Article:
Friday, December 6, 2013

LG 50PG60 plasma TV not turning on, blinks four times - what is the problem and how to repair

It's been a while since I posted in the blog and it's because we are so busy with work lately.

Unlike other articles, this one will not be based on personal experience with this particular model.

It's just a question we received and my answer to it for all I know.

The logic here is fairly applicable to many other similar situations.

LG 50PG60 TV won't cut on. The power light blinks four times and that is all it does.

Coppell TV Repair's answer:
First things first: I have to say that I have not worked on that particular TV model. 
When I do I'll revise this page to be more specific.

It would be a good thing to know if the power supply clicks when the TV gets powered on or not.

That would say if the power board is functional enough to at least recognize the power on command and process it to the point where it tells the power supply to wake up.

Here are the most likely possibilities based on experience:
1) A bad power supply board EAY43510801 failing to start up as expected

2) A bad main board fails to either wake up the power supply or continue the TV initialization process once power is generated.

3) Another failed board preventing the TV from coming up as being detected by either power or main board and causing it to signal error and shut off.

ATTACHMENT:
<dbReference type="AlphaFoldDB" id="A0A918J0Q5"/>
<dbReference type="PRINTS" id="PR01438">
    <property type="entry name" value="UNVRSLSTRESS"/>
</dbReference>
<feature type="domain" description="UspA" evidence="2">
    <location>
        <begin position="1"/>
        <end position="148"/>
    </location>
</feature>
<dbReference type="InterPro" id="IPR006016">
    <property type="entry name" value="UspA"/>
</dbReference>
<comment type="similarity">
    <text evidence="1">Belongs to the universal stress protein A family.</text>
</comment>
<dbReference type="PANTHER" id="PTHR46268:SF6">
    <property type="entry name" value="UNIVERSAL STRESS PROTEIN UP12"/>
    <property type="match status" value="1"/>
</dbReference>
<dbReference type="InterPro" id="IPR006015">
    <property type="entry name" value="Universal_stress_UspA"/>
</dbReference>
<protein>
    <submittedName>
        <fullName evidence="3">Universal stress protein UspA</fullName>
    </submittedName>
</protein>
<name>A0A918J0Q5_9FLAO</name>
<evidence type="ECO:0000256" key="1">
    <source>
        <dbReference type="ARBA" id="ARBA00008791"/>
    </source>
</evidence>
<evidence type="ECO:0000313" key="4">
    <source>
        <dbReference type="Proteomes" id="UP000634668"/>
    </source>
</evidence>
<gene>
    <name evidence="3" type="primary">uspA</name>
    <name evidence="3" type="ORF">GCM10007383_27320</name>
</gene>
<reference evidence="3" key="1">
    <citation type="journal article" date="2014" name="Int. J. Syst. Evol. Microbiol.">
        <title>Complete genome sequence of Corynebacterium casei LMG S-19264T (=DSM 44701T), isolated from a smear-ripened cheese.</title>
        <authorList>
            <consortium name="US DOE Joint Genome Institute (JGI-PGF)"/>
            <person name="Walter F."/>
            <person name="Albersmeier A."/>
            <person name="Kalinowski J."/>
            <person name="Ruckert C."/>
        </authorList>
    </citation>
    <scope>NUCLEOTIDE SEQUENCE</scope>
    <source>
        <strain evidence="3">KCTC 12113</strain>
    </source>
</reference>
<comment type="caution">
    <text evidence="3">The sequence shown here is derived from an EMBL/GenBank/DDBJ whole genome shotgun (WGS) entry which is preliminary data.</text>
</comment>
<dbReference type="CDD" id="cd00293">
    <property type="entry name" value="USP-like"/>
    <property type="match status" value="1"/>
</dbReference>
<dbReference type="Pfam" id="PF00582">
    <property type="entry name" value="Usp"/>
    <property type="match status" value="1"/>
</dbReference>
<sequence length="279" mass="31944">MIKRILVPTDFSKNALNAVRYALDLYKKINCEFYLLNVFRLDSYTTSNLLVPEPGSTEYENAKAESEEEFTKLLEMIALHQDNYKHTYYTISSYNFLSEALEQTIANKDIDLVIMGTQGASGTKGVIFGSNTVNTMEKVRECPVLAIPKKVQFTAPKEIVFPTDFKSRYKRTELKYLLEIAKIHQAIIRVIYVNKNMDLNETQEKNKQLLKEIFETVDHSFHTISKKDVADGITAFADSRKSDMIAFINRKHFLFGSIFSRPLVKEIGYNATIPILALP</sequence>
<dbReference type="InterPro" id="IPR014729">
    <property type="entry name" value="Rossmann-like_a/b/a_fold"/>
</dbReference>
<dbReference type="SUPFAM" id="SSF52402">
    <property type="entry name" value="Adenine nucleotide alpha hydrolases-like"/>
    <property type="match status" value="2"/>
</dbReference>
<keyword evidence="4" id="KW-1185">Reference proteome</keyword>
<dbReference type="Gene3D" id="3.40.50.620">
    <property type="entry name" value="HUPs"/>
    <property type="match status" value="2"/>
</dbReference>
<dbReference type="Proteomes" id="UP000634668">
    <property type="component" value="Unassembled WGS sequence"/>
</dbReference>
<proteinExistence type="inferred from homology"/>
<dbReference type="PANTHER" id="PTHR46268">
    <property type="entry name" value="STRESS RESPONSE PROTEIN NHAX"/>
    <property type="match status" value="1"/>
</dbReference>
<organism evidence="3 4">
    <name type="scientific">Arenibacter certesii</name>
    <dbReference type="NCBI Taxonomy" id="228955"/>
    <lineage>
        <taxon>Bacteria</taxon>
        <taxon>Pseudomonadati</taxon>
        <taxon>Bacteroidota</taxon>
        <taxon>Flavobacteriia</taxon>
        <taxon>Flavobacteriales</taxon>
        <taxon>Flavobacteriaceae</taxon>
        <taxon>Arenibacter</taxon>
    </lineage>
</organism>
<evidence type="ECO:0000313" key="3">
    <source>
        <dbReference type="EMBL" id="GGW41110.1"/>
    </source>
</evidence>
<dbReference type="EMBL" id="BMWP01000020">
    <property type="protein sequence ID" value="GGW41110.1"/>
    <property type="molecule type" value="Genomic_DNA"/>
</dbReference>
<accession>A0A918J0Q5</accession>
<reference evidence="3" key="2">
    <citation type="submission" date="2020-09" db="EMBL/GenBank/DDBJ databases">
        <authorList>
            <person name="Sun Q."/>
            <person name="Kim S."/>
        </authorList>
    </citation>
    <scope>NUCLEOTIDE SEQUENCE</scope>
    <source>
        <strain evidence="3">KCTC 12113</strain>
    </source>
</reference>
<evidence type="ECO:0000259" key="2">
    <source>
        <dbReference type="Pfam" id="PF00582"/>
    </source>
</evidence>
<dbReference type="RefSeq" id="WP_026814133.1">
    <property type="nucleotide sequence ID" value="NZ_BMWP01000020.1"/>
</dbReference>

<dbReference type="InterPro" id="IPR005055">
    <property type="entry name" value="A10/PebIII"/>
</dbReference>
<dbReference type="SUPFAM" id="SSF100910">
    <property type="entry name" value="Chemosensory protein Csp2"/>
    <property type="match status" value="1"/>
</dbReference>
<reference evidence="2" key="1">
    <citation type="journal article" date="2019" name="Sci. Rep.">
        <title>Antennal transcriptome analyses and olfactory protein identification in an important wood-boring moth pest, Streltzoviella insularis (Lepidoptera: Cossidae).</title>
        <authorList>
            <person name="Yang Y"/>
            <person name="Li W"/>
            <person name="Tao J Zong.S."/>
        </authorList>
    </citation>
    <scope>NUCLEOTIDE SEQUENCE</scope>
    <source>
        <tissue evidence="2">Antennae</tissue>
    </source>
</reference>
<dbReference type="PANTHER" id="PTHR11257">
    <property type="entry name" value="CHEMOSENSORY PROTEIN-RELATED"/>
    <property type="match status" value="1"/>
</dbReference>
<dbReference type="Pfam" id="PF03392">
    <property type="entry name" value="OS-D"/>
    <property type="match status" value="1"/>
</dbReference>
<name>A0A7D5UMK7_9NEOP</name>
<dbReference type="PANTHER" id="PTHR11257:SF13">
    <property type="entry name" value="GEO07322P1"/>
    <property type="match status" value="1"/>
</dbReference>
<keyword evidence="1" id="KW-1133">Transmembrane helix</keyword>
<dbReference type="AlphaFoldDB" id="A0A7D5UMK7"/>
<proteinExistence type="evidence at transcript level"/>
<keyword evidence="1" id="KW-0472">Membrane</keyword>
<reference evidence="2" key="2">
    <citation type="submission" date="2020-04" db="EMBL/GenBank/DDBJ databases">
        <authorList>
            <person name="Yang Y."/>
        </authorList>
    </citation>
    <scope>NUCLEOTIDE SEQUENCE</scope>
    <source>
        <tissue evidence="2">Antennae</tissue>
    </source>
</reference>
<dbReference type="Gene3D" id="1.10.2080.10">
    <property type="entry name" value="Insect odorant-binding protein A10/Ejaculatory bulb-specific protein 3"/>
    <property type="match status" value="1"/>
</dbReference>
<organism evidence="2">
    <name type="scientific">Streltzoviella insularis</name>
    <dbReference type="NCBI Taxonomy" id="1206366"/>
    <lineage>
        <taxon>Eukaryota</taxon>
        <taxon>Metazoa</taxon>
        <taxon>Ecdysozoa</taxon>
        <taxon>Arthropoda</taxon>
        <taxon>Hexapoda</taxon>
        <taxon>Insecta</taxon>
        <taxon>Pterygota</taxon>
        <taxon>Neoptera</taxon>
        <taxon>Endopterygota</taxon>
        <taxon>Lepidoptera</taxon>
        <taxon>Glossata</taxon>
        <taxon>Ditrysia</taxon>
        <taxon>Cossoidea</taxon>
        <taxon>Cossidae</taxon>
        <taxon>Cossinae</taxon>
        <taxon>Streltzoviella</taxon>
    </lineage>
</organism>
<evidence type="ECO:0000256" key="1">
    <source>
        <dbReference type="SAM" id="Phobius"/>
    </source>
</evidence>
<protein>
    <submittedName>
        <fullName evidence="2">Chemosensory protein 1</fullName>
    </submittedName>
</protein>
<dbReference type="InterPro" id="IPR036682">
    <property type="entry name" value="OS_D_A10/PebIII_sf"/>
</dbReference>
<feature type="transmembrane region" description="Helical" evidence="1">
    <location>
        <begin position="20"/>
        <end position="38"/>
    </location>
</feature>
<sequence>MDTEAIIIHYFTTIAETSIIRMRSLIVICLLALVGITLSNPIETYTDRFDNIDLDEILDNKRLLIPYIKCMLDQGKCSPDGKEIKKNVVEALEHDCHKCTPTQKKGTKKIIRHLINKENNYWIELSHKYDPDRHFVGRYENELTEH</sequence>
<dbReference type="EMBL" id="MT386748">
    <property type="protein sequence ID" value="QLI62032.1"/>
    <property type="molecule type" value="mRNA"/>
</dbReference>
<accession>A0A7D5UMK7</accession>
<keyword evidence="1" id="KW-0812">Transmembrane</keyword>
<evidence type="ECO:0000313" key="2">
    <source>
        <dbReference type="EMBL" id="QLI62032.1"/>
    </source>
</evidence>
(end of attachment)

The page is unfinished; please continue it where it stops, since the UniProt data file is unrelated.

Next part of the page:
Let's quickly review the three possibilities and how do you test and eliminate each with what's handy:

1) A bad power supply board EAY43510801 failing to start up as expected  

With the note that I have not worked with this particular board, I've worked with several others that are used in brother and sister models of the LG 50PG60 and I would hazard a guess that the PSU (power supply unit) EAY43510801 can be tested fairly quickly and easily.

I won't type the details again here, but you can read one of the following articles, which explain it: 

They all say basically the same thing, so it shouldn't be hard to apply to EAY43510801at all.

If the test doesn't pass you can contact us for a repair service on your EAY43510801.

Until we gain some hands-on experience with the board there won't be a listing for it, but I can tell you that we can't charge more than $70-$80 for repair for purely practical reasons. If we can't fix the board or it is too costly to fix the only thing you'd end up paying is the return shipping for the board - no parts and no labor.

2) A bad main board fails to either wake up the power supply or continue the TV initialization process once power is generated.
That can be somewhat hard to test and frankly the best thing to do is to leave that option for the last and rule out the others.

Short of hearing or seeing someone who's seen this problem multiple times and telling you what exactly to look for the best way to test a main board for an issue is to have it replaced with another.

3) Another failed board preventing the TV from coming up as being detected by either power or main board and causing it to signal error and shut off.

While this could be any board that is monitored (and the power supply board monitors most if not all of its output voltage lines) the two most likely candidates for that are the two boards that consume most power and those are the two sustain boards - the YSUS (Y-main) and ZSUS (also called X-Main).

The below instructions are only focusing on testing the YSUS and ZSUS boards. That leaves open the possibility of another board causing the failure, so do not forget about it if all tests here pass!

YSUS in 50PG60 is EBR41728701  and ZSUS is EBR50044801, but you won't need those numbers before you suspect any of them as a problem.